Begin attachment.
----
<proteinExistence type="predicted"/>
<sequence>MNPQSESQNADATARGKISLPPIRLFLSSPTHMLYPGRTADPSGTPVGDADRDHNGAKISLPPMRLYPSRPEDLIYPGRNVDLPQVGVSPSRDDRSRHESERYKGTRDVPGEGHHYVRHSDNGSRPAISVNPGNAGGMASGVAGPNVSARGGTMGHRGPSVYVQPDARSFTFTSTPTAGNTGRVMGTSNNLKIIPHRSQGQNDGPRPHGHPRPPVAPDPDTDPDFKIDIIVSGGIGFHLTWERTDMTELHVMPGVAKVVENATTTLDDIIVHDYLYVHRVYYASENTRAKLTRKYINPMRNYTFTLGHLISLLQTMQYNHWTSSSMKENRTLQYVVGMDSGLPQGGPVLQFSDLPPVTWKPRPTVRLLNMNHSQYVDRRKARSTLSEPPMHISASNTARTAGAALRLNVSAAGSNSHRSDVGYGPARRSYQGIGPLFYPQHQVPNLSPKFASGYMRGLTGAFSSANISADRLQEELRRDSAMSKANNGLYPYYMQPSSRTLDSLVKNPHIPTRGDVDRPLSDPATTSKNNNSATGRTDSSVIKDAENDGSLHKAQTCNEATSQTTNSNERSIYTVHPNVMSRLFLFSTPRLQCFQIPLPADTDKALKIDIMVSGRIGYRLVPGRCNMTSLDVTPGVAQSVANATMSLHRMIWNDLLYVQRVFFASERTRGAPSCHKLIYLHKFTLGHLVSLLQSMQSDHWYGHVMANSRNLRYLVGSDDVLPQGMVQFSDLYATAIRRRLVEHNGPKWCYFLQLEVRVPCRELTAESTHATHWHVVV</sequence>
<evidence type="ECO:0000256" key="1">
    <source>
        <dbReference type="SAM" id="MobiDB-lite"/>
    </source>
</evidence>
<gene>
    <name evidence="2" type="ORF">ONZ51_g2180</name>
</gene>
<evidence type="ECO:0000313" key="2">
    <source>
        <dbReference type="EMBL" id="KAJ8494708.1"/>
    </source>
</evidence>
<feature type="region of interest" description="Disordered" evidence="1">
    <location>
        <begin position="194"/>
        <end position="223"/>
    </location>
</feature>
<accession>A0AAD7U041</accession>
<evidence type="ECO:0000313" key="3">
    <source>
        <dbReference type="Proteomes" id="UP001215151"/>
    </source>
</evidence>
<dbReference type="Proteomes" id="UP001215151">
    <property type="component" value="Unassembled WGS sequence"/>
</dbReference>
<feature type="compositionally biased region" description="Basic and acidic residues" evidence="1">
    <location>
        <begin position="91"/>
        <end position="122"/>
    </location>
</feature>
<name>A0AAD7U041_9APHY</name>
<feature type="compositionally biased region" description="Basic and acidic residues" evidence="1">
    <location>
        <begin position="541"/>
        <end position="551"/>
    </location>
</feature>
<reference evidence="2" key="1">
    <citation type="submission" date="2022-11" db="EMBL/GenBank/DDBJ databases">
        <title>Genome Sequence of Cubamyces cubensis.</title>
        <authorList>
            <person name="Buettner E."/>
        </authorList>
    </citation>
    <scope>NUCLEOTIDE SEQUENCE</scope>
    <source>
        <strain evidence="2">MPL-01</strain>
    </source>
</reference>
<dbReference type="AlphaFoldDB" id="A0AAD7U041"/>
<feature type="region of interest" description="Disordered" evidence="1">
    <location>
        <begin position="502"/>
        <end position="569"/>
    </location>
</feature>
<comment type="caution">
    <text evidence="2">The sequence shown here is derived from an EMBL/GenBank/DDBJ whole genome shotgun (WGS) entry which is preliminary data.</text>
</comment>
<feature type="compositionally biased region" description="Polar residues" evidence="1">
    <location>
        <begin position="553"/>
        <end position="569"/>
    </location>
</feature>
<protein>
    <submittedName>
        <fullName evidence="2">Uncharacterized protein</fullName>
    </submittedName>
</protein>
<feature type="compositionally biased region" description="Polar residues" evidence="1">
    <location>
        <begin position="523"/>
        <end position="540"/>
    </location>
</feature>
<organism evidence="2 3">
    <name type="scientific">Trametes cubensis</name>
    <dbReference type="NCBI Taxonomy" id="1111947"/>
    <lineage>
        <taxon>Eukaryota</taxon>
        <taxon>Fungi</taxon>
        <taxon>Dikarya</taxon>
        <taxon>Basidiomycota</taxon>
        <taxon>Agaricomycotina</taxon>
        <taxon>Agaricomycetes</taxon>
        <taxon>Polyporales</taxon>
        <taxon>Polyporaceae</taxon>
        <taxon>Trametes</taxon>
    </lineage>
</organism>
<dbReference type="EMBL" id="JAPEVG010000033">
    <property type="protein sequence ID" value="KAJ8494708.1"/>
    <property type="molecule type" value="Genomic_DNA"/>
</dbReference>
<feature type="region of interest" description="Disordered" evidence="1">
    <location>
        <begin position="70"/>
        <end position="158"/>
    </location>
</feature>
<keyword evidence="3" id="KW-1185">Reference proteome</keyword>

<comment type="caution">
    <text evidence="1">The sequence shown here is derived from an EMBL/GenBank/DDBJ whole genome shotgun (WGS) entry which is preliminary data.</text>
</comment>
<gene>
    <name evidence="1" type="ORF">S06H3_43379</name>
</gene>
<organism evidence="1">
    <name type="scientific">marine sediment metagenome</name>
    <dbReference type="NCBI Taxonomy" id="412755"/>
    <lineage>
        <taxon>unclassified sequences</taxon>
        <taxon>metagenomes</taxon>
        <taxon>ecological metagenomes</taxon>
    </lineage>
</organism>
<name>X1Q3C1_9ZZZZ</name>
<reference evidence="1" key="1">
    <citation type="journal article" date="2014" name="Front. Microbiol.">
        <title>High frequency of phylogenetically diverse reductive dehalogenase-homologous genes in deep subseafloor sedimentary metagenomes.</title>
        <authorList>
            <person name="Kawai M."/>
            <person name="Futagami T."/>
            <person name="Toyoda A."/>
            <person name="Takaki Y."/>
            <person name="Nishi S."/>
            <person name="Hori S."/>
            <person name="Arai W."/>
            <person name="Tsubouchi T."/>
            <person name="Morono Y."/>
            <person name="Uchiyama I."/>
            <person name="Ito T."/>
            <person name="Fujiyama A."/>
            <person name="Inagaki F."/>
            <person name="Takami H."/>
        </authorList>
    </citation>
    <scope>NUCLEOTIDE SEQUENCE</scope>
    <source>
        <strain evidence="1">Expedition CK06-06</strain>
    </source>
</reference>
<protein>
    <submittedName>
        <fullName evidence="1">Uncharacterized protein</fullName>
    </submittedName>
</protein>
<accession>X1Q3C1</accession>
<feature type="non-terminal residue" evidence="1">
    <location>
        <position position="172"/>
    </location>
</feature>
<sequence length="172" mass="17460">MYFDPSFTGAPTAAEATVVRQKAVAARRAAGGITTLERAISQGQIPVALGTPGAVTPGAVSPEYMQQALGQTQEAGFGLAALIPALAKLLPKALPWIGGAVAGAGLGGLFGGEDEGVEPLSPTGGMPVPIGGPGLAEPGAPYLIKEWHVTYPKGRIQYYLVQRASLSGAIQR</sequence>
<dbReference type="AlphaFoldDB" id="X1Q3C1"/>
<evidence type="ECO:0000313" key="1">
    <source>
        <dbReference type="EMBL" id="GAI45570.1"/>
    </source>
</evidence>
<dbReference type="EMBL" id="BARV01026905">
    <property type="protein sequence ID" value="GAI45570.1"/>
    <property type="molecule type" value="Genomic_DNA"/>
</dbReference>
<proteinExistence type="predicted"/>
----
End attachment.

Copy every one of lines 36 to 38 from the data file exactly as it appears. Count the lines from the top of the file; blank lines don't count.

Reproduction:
</feature>
<name>A0AAD7U041_9APHY</name>
<feature type="compositionally biased region" description="Basic and acidic residues" evidence="1">